On average, 1 in 10 children who enroll in pediatric phase I cancer trials are improved after the trial, and 1 in 50 die from drug-related complications, according to a new systematic review and meta-analysis published this week in PLOS Medicine by Jonathan Kimmelman from McGill University, Canada, and colleagues.
Pediatric phase I trials are critical for establishing the safety and dosing of anti-cancer drugs in children. National and international regulations, however, establish limits on allowable risk for research involving minors. In the new study, researchers systematically searched for pediatric phase I cancer studies published between 2004 and 2015. They identified 170 studies involving 4,604 patients, and pooled the objective response rates and the occurrence of grade 3, 4, or 5 (fatal) drug-related adverse events.
Overall, the response rate among all trials was 10.29% (95% CI 8.33 to 12.25) but the rate was significantly different for solid tumors (3.17, 95% CI 2.62 to 3.72) compared to hematological malignancies (27.90, 95% CI 20.53 to 35.27). The overall rate of fatal grade 5 adverse events was 2.09% (95% CI 1.45 to 2.72) and there was an average of 1.32 grade 3 and 4 drug-related adverse events per person. On the whole, adverse event and response rates were similar to those seen in adult phase I cancer trials.
The authors note several limitations to their study, including heterogeneity in the types of cancer and treatment in the included trials, reliance on published data only, and low-quality or incomplete reporting of some trial outcomes.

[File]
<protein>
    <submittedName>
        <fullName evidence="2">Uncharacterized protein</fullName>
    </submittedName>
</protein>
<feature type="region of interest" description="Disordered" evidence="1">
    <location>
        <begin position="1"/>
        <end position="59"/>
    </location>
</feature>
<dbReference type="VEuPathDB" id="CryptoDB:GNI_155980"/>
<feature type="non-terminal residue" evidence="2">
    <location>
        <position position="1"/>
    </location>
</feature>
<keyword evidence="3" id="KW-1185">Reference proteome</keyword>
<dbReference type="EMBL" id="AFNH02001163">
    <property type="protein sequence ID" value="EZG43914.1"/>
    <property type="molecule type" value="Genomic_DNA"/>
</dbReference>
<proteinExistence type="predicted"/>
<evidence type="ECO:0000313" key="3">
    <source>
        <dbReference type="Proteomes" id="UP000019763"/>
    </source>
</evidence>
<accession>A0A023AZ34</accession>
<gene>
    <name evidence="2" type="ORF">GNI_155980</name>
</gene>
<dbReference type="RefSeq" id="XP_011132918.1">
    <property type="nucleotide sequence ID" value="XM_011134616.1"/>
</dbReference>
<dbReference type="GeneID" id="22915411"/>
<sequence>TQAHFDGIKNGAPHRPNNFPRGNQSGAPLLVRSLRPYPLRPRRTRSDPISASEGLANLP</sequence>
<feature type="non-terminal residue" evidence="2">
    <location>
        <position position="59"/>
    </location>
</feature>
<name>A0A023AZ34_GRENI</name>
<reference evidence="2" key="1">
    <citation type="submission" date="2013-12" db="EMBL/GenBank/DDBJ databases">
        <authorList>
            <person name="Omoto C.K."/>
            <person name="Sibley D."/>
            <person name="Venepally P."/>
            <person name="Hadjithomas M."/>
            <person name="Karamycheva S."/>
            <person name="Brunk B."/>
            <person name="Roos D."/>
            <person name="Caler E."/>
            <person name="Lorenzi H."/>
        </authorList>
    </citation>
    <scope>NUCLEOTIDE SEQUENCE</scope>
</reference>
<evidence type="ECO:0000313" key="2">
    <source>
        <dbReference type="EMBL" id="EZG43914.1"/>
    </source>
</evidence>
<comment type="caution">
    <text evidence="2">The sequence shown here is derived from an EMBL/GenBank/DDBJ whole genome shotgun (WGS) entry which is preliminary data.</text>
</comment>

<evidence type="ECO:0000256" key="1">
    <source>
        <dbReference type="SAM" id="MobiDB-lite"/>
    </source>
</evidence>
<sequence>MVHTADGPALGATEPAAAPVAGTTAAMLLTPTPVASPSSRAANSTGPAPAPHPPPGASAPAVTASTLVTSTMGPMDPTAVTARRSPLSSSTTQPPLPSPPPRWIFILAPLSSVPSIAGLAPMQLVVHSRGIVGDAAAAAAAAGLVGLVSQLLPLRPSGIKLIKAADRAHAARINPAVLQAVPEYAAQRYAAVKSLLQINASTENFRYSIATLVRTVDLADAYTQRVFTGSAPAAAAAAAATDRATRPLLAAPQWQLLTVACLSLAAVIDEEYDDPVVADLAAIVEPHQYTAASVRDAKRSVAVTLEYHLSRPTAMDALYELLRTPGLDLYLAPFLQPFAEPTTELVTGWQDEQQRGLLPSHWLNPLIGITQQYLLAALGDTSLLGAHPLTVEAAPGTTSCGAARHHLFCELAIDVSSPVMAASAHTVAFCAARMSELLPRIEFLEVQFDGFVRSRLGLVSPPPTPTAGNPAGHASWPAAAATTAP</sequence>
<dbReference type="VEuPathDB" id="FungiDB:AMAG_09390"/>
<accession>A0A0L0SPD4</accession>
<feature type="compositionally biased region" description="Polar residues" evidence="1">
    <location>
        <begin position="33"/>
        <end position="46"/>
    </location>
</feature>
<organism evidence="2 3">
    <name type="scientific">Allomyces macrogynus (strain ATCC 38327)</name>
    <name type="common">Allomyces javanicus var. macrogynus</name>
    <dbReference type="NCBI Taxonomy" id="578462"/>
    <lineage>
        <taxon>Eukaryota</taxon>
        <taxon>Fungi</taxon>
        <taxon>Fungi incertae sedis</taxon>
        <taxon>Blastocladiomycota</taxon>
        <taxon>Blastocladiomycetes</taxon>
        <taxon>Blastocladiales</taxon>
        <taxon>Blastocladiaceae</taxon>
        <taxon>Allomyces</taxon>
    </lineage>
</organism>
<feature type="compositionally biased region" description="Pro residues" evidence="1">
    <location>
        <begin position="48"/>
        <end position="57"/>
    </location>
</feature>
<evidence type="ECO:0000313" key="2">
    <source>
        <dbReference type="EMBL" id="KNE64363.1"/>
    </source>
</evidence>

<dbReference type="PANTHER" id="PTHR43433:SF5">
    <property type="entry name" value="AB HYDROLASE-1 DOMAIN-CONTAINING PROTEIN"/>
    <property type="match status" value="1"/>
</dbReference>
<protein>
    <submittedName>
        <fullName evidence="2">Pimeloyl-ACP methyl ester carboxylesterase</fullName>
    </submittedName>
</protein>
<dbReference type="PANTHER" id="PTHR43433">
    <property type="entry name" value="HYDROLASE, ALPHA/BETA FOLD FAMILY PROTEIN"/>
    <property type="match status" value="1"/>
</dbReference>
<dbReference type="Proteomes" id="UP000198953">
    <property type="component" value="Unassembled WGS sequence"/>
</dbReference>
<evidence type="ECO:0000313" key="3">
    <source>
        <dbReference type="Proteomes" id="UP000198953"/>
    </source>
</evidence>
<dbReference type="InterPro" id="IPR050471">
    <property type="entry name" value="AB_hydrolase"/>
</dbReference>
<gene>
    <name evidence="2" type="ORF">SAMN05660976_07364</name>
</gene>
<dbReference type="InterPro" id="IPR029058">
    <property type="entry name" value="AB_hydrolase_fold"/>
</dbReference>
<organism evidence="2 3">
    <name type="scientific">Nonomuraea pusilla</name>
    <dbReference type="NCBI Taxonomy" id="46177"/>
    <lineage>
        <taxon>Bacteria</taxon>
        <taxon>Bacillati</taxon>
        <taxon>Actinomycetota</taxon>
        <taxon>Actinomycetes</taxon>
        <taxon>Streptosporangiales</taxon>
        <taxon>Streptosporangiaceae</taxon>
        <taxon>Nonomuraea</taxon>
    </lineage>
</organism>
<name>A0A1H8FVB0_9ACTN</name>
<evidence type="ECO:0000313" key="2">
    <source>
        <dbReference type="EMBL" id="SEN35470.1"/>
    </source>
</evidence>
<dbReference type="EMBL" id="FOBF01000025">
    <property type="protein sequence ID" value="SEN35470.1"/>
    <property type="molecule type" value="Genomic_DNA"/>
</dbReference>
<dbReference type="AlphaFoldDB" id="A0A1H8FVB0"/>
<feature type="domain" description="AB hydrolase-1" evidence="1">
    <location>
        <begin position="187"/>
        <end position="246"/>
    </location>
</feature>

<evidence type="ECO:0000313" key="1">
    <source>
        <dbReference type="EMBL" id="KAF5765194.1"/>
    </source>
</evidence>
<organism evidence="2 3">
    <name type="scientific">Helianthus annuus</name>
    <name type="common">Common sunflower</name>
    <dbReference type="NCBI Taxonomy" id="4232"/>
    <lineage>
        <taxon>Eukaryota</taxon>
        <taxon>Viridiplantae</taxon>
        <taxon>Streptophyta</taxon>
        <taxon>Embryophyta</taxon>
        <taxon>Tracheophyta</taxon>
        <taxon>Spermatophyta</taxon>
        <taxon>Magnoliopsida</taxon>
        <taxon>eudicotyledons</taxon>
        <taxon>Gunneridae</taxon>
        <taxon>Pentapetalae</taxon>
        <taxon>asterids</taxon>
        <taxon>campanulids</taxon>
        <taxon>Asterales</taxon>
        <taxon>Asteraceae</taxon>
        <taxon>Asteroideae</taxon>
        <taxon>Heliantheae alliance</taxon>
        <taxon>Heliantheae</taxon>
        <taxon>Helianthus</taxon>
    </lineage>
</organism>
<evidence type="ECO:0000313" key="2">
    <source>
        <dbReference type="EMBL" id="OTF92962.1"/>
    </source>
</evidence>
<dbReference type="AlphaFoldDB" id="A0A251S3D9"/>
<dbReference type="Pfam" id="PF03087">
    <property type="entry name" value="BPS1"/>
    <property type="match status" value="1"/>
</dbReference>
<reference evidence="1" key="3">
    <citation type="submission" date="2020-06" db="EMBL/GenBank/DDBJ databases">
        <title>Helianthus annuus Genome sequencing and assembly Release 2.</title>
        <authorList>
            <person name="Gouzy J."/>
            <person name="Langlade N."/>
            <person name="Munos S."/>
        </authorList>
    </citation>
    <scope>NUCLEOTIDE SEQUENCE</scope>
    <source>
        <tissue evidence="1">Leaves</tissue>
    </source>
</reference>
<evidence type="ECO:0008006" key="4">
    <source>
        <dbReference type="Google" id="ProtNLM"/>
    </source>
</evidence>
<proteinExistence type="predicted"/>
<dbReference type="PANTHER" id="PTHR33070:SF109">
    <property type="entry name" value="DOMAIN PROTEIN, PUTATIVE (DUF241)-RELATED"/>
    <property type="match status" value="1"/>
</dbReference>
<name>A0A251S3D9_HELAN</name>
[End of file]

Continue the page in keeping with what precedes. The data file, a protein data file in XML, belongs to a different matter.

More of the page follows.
"Our data, coupled with careful ethical analysis, provide an empirical basis for further discussions about the therapeutic status of phase I trials in children," the authors say. "In particular, they provide evidence for refining risk/benefit in phase I trials and identifying those studies that present greater challenges for meeting standards of acceptable risk in children."
This study was funded by the National Science Center, Poland, UMO-2011/03/D/HS1/01695 and UMO-2015/18/E/HS1/00354 (http://www.
The authors have declared that no competing interests exist.
Waligora M, Bala MM, Koperny M, Wasylewski MT, Strzebonska K, Jaeschke RR, et al. (2018) Risk and surrogate benefit for pediatric Phase I trials in oncology: A systematic review with meta-analysis. PLoS Med 15(2): e1002505. https:/
Research Ethics in Medicine Study Group (REMEDY), Department of Philosophy and Bioethics, Jagiellonian University Medical College, Krakow, Poland
Department of Hygiene and Dietetics, Chair of Epidemiology and Preventive Medicine, Jagiellonian University Medical College, Krakow, Poland
Department of Public Health and Health Promotion, Regional Sanitary-Epidemiological Station in Krakow, Poland
Section of Affective Disorders, Department of Psychiatry, Jagiellonian University Medical College, Krakow, Poland
Agency for Health Technology Assessment and Tariff System, Warsaw, Poland
Department of Rehabilitation in Internal Diseases, Jagiellonian University Medical College, Krakow, Poland
Department of Surgical Oncology, Maria Sk?odowska-Curie Memorial Cancer Centre and Institute of Oncology, Krakow, Poland
Department of Anatomy, Jagiellonian University Medical College, Krakow, Poland
Chair of Epidemiology and Population Studies, Jagiellonian University Medical College, Krakow, Poland
Department of Immunology, Medical University of Warsaw, Warsaw, Poland
Genomic Medicine, Medical University of Warsaw, Warsaw, Poland
Laboratory of Experimental Medicine, Centre of New Technologies, University of Warsaw, Warsaw, Poland
Clinical Epidemiology Program, Ottawa Hospital Research Institute, Ottawa, Canada
Studies of Translation, Ethics and Medicine (STREAM), Biomedical Ethics Unit, McGill University, Montreal, Canada
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